I was not a stranger to Sardinia. A few years earlier I attended their annual honey festival then spent some time visiting beekeepers, so a honey-tasting course was an excellent excuse to return. Once I landed in the capital city of Cagliari, I rented a car and drove almost two hours west up the coast to the small town of Guspini. Navigating parts of the island can be full of surprises and it’s not uncommon to find yourself driving alongside grazing goats or hugging dirt roads at the edge of a mountainside. Sardinia’s pristine beaches and traditional seadas, an over-sized, fried ravioli stuffed with local cheese and honey is not to be missed.

The course was four eye-opening days of sensory training and honey tasting. Class size was limited to 25 people including beekeepers, food and health industry professionals, all from around the island. Surrounded by our notebooks, score sheets, plastic biodegradable tasteless spoons, bottles of water and green apples for palate cleansers, we were absorbed in hours of tasting, talking and note taking about honey. Sensory exercises began with recognizing and identifying the basic taste sensations: sweet, sour, bitter, salty and umami (Japanese for savory). Humans are only capable of tasting the sweetness of honey on our tongues and flavors like jasmine, strawberries, nutmeg or camphor are recognized by our olfactory bulb in our nose only while inhaling with honey on our tongue mixed with a good amount of saliva. This is why we cannot taste chicken soup with a stuffy or pinched nose and why it is important to smell your honey before fully tasting it. The tasting flights consisted of 20 uni-floral Italian honeys in which we learned a wide range of aroma and flavor terminology from the Italian honey tasting wheel to describe each one. The exercises began with a procession of pushcarts filled with perfect rows of honey samples in transparent stemmed glasses. Surprisingly, not one glass of honey was labeled since it would be up to us to identify each by smell and flavor only. Our instructors always tasted with us and we would compare our impressions and tasting notes at the end of each exercise. A few tasting notes that I found to be memorable were for Corbezzolo honey (Arbutus unedo L.: Strawberry tree): bitter, persistent, smoky and ashtray, Tarassaco honey (Taraxacum officinale Weber: Dandelion): floral, feet, barn stall, intense with a short finish and Tiglio honey (Tilia spp. –Tiliaceae: Lime tree): medium intense, balsamic, medicine cabinet, tannic and camphorous. The tasting notes for every Italian uni-floral honey have been pre-established and agreed upon by a panel of experts. No doubt, it was a monumental task getting beekeepers to agree on something. In between tasting exercises, there were lectures about bee and honey topics related to bee anatomy, honey making and harvest, plants and their regions, pollen id, labeling requirements, understanding various aspects of crystallization and identifying defects and adulteration.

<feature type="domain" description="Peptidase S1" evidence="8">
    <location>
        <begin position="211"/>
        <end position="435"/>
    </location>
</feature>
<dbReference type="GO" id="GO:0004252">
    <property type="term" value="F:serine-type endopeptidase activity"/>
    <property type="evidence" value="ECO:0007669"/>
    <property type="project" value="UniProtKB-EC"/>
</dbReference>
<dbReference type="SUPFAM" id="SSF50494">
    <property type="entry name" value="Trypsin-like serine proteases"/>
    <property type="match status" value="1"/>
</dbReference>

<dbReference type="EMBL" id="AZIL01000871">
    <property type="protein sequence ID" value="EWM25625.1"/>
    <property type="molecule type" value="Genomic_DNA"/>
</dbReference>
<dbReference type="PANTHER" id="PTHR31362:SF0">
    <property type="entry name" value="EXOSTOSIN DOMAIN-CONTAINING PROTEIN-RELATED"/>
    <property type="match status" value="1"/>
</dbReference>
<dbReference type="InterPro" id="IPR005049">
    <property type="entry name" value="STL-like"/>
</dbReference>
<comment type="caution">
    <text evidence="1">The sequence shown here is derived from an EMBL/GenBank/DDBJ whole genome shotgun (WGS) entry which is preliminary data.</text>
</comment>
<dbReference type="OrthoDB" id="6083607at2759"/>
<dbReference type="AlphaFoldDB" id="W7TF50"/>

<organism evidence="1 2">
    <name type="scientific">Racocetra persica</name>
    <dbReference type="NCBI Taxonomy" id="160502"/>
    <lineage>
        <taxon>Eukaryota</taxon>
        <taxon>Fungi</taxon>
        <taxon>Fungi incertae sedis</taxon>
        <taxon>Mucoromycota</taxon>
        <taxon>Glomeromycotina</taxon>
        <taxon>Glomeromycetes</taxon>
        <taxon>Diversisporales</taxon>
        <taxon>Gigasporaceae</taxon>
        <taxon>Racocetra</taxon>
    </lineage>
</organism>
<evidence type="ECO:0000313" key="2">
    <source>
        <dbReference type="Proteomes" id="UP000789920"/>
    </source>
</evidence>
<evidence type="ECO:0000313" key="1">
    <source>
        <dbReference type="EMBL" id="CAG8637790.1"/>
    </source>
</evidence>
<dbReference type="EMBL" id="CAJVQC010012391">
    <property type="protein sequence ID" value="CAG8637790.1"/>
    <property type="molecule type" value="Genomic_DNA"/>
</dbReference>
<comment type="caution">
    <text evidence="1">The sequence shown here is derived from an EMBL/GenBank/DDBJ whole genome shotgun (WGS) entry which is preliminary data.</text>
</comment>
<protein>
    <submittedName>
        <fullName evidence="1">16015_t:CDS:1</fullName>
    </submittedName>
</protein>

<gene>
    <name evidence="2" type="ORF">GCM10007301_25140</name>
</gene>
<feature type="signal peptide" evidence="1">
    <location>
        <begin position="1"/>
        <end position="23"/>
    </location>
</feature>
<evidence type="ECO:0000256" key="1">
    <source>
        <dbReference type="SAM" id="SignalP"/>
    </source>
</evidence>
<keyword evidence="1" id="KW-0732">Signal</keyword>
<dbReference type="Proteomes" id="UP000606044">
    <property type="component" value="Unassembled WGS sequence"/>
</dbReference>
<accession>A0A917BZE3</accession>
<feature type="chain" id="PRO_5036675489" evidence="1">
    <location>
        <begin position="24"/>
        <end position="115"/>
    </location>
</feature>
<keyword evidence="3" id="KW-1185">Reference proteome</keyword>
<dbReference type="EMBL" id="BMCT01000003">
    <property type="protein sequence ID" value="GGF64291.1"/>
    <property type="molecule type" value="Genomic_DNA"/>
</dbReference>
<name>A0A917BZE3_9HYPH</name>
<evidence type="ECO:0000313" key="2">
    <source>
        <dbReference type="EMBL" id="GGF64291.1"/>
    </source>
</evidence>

Surprisingly, not one glass of honey was labeled since it would be up to us to identify each by smell and flavor only.